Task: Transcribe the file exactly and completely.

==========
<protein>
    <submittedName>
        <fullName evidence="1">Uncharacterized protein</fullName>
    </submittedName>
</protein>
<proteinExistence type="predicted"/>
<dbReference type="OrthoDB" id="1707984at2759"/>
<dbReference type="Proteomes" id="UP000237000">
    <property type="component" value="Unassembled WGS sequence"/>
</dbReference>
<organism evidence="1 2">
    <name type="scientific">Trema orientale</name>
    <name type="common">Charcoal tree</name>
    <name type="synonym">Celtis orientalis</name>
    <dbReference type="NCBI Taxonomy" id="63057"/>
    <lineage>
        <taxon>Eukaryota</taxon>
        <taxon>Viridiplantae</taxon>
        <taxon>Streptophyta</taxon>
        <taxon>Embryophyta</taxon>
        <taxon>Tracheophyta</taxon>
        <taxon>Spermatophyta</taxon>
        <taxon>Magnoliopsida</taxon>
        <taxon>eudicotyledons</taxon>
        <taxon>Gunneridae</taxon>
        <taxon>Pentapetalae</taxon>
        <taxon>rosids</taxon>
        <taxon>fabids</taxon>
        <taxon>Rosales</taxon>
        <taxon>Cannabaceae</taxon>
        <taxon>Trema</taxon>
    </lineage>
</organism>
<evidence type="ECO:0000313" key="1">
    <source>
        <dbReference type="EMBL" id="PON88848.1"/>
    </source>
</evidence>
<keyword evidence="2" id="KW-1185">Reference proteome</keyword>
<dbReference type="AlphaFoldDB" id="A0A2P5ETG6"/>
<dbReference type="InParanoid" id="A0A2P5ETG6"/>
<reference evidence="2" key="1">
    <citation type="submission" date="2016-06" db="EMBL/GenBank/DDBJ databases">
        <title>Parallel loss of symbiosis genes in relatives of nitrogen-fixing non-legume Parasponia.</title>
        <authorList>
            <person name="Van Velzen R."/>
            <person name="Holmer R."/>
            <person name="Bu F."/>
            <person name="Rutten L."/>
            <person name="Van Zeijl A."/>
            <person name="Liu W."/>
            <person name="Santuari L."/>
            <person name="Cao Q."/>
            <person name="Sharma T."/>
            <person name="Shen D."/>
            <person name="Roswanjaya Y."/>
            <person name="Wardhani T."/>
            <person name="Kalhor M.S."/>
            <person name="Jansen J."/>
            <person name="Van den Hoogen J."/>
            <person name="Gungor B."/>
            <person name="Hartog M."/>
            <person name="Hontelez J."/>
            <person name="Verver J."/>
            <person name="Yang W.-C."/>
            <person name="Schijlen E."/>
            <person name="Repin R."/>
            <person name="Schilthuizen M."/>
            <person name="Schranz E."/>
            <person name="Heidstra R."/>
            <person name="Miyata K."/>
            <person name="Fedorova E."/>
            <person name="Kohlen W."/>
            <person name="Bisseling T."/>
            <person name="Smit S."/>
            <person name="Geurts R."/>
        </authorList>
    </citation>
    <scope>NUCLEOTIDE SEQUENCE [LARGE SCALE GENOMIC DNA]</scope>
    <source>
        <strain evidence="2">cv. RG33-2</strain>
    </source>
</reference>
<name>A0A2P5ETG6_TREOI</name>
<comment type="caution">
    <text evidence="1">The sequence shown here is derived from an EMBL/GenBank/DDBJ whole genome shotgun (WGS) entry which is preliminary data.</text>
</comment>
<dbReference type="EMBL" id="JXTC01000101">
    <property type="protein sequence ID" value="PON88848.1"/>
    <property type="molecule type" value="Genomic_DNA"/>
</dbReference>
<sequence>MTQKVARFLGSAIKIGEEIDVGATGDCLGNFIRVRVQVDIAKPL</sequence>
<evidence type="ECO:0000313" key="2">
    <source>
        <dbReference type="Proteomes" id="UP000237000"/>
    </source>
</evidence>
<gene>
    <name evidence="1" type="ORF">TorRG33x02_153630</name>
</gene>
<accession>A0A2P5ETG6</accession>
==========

<protein>
    <submittedName>
        <fullName evidence="1">Uncharacterized protein</fullName>
    </submittedName>
</protein>
<proteinExistence type="predicted"/>
<dbReference type="OrthoDB" id="1707984at2759"/>
<dbReference type="Proteomes" id="UP000237000">
    <property type="component" value="Unassembled WGS sequence"/>
</dbReference>
<organism evidence="1 2">
    <name type="scientific">Trema orientale</name>
    <name type="common">Charcoal tree</name>
    <name type="synonym">Celtis orientalis</name>
    <dbReference type="NCBI Taxonomy" id="63057"/>
    <lineage>
        <taxon>Eukaryota</taxon>
        <taxon>Viridiplantae</taxon>
        <taxon>Streptophyta</taxon>
        <taxon>Embryophyta</taxon>
        <taxon>Tracheophyta</taxon>
        <taxon>Spermatophyta</taxon>
        <taxon>Magnoliopsida</taxon>
        <taxon>eudicotyledons</taxon>
        <taxon>Gunneridae</taxon>
        <taxon>Pentapetalae</taxon>
        <taxon>rosids</taxon>
        <taxon>fabids</taxon>
        <taxon>Rosales</taxon>
        <taxon>Cannabaceae</taxon>
        <taxon>Trema</taxon>
    </lineage>
</organism>
<evidence type="ECO:0000313" key="1">
    <source>
        <dbReference type="EMBL" id="PON88848.1"/>
    </source>
</evidence>
<keyword evidence="2" id="KW-1185">Reference proteome</keyword>
<dbReference type="AlphaFoldDB" id="A0A2P5ETG6"/>
<dbReference type="InParanoid" id="A0A2P5ETG6"/>
<reference evidence="2" key="1">
    <citation type="submission" date="2016-06" db="EMBL/GenBank/DDBJ databases">
        <title>Parallel loss of symbiosis genes in relatives of nitrogen-fixing non-legume Parasponia.</title>
        <authorList>
            <person name="Van Velzen R."/>
            <person name="Holmer R."/>
            <person name="Bu F."/>
            <person name="Rutten L."/>
            <person name="Van Zeijl A."/>
            <person name="Liu W."/>
            <person name="Santuari L."/>
            <person name="Cao Q."/>
            <person name="Sharma T."/>
            <person name="Shen D."/>
            <person name="Roswanjaya Y."/>
            <person name="Wardhani T."/>
            <person name="Kalhor M.S."/>
            <person name="Jansen J."/>
            <person name="Van den Hoogen J."/>
            <person name="Gungor B."/>
            <person name="Hartog M."/>
            <person name="Hontelez J."/>
            <person name="Verver J."/>
            <person name="Yang W.-C."/>
            <person name="Schijlen E."/>
            <person name="Repin R."/>
            <person name="Schilthuizen M."/>
            <person name="Schranz E."/>
            <person name="Heidstra R."/>
            <person name="Miyata K."/>
            <person name="Fedorova E."/>
            <person name="Kohlen W."/>
            <person name="Bisseling T."/>
            <person name="Smit S."/>
            <person name="Geurts R."/>
        </authorList>
    </citation>
    <scope>NUCLEOTIDE SEQUENCE [LARGE SCALE GENOMIC DNA]</scope>
    <source>
        <strain evidence="2">cv. RG33-2</strain>
    </source>
</reference>
<name>A0A2P5ETG6_TREOI</name>
<comment type="caution">
    <text evidence="1">The sequence shown here is derived from an EMBL/GenBank/DDBJ whole genome shotgun (WGS) entry which is preliminary data.</text>
</comment>
<dbReference type="EMBL" id="JXTC01000101">
    <property type="protein sequence ID" value="PON88848.1"/>
    <property type="molecule type" value="Genomic_DNA"/>
</dbReference>
<sequence>MTQKVARFLGSAIKIGEEIDVGATGDCLGNFIRVRVQVDIAKPL</sequence>
<evidence type="ECO:0000313" key="2">
    <source>
        <dbReference type="Proteomes" id="UP000237000"/>
    </source>
</evidence>
<gene>
    <name evidence="1" type="ORF">TorRG33x02_153630</name>
</gene>
<accession>A0A2P5ETG6</accession>